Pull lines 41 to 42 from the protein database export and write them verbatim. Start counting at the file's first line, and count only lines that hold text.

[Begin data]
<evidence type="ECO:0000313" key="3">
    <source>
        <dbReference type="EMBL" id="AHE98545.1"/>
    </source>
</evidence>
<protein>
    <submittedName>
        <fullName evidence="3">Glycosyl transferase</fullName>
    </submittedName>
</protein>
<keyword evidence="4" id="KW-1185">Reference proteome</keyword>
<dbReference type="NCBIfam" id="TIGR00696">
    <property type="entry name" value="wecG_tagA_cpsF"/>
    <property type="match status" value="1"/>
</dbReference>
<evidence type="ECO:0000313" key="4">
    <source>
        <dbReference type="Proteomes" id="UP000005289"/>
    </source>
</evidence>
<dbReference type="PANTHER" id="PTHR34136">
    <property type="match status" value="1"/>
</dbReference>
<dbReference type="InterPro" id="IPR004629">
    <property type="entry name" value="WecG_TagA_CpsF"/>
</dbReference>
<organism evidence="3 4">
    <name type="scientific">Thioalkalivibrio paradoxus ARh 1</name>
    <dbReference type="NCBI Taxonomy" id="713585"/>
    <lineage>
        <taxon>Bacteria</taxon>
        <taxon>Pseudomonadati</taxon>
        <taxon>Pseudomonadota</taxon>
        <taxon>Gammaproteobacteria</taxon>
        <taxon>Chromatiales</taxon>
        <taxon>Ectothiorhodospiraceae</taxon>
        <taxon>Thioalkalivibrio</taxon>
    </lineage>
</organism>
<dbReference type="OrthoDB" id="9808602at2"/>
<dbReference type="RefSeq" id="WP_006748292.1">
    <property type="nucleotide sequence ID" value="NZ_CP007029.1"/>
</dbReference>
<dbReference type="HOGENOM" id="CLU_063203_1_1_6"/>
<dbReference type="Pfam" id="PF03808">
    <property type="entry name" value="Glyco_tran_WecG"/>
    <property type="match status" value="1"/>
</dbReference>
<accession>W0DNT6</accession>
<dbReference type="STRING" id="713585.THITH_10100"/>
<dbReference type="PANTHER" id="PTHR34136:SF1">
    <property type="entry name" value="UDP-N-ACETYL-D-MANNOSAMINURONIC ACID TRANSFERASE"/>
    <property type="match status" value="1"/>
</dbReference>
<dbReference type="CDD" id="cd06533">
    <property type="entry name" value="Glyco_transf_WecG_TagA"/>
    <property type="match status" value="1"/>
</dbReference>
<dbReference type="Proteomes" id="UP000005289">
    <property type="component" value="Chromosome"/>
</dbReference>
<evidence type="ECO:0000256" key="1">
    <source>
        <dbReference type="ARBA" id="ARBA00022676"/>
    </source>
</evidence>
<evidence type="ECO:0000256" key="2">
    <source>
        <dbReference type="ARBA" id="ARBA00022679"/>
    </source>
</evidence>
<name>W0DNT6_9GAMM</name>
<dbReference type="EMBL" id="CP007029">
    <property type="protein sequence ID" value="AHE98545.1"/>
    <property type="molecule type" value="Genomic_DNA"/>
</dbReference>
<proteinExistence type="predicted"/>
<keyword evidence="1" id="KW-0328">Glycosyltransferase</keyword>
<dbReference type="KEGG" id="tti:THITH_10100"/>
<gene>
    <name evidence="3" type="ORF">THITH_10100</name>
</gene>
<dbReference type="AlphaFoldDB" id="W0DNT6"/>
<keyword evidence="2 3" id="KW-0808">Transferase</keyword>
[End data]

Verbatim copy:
<dbReference type="RefSeq" id="WP_006748292.1">
    <property type="nucleotide sequence ID" value="NZ_CP007029.1"/>